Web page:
singing amen, i, i’m alive.

warning: the following is very stream of consciousness, and while i think it is very “periodic,” that is, circles back to starting point, it may be hard to follow. sorry. don’t feel like you have to read it all.

It’s spring. You may ask how the wastelands of the north celebrate? Skin. Unadulterated skin.

Sun filters into the basement deli, which smells of burnt coffee and plastic-like sandwich meat. The conversation is interrupted only by the occasional ringtone and the chatter and ring of the cash register. I’m sitting on a couch stained by years of cheap lunches and spilled coffee. The green knit scarf behind me, wrapped possessively around the base of the lamp, has been there for two weeks now, and seems to be clinging there out of fear of its own lost-ness.

A blond girl across the room greets a boy, interrupting his solitary lunch just a little too loudly to be casual. She pushes a runaway hair out of her face, smiling uncomfortably broadly as she adjusts her body language, presenting her curvaceous sorority body to him, in all its spandex and form-fitting glory. They chat with one another across the room, speaking emptiness’ of weather and homework. Slowly everyone else loses interest in the mating dance, going back to their own Sudoku and crosswords and Spanish homework.

The wall behind me is chilly, a stark contrast to the warm startled blue of the March sky, cloudless and proud. The students and professors rushing past appear to ignore the contrasts of brown, dead ground and the clear, bright sky. Hair is ruffled by the breeze that I shiver to remember, still cool enough to rush through my hoodie and jeans.

I am reminded, oddly and suddenly, of the day we buried Cori. Different season, diametrically opposed. November hanging on to summer, as we stood under a sky startled blue like today’s. The trees were also harsh colors.
Yellow.
Brown.
Red.
I saw this autumnal rainbow through the shimmer of tears. Caleb’s sixteen-year-old hand small and scared in mine, while his body loomed with bulky, awkward comfort next to mine. November and March. Like siblings, trying so hard to be different, to stand apart, yet they can’t escape the exclamations, the comparisons of cheek-pinching aunts, “You could be twins! Look at those eyes.”

March, when Abby went home, her little body buried in a coffin that could have been a toy version of Cori’s. I don’t have memories of the weather of those two days, I was still trying to breathe around the dagger-like pain in my chest, fight through the denial. I remember the visitation with the smell of Denny’s, where we changed out of travelling clothes.

Dark? Was it dark because the weather was actually cloudy, or had my life just dimmed through the months following Cori’s death? I remember the sunken, lost feeling as I hugged another Caleb, his little sunny face a reminder of the golden-haired laughter lost. I remember Lizzie’s earnest face as she leaned across the table to me, telling me how thankful she was that I was there. So many windows in the fellowship hall, showing March’s blustery nature, gray and green and brown.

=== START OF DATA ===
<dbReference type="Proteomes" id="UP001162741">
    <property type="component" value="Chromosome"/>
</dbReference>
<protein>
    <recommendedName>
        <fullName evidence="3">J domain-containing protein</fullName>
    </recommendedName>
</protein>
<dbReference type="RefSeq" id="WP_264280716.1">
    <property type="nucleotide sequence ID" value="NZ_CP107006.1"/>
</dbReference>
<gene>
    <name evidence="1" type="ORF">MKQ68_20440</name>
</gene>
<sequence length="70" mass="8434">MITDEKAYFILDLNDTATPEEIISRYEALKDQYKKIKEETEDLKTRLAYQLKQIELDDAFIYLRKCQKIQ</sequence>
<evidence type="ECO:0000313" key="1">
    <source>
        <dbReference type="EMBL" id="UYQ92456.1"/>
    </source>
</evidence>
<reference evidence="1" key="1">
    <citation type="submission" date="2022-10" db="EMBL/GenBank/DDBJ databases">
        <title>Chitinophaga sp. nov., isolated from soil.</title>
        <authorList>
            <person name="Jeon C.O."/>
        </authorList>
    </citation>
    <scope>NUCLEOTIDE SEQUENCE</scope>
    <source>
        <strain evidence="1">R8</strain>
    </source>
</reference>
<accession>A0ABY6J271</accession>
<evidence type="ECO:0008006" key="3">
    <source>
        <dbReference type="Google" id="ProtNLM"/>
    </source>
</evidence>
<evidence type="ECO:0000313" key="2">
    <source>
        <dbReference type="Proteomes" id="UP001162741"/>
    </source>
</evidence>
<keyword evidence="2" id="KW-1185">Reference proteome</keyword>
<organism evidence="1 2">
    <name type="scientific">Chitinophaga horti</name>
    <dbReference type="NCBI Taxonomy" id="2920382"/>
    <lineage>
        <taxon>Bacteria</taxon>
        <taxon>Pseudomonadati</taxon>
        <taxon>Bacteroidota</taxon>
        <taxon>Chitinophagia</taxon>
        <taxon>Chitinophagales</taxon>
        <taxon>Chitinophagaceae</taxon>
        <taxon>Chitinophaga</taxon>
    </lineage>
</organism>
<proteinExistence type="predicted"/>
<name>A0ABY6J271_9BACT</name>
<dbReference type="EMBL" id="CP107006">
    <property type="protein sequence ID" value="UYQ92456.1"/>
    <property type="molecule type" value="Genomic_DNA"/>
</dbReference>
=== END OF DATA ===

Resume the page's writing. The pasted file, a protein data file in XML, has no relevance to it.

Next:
And I am back in Madison. In the bustling center of liberal midwesternity. Two years hasn’t changed some things. A soul bereft of some object of love remains bereft…and yet this season’s shift looks down on peace. The gaping heart wounds no longer bleed at mere contemplation – they ache as old bones before a rain. A quiet sadness, held close to a heart, expressed in solitary tears and unheard sighs. Thoughts of a hand no longer held, a smile’s echo in another face, a laugh whose sparkle is nearly lost in memory.

And the sun’s brilliance reminds us that we are alive, still worshipping our Creator on this side of death, living the perilous line between here and there.

I trudge back up the hill, cross the still salt-dusted street and enter my flourescent lit prison. The lights create soft, effeminate shadows, chalk-dust smudges of reality. In these classrooms, impersonal, each one like the last, it is hard to remember the brilliance of creation – in spring, the shining burst of life and in fall, the last burst of dying. Chalkboards hastily erased, homework assignments upon homework assignments, clocks that tick two minutes back before tocking forward three. Rusting chairs with scuff marks and obscenities carved into the desks. Everything fades to a gray monotony, pain dulled but pleasure’s fire also lost. I can feel my soul slip into apathy, anesthetized by my books and pencils and the grasping fingers of long dead languages. These rooms are cold, unfamiliar with tears, which they swallow and absorb along with the accompanying emotions.

I emerge into the brisk day with a gasp, humanity flooding back, emotion pulsing through veins, feeling the tingle as it rushes to my fingertips. I remember what it is to long for human skin, fingers twined with mine, someone else’s heart beating against my palm. I breath deep, sharply. Love’s pain is simply a reminder of life, sharp edges to sensitive skin.

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3 thoughts on “singing amen, i, i’m alive.

  1. Wow, sweetie! you made the switch to wordpress! I’m so glad that you did. And they’ll never think you’re a spammer unless you become one. Oh, please please add your picture to the sidebar. I miss it. You and the Ugandan baby.

    This post is amazing. It would you earn you an “A” in any creative writing class.

    “Caleb, his little sunny face a reminder of the golden-haired laughter lost.” Yes, all five of my children, though different, are so very much the same. Siblings.

    You’ve always made me cry. Not many people make me cry. I love you for remembering. I know you miss her too. I’m sorry that you have to miss her. Two years ago on this day, March 21, no one guessed that the next day would change our lives forever…

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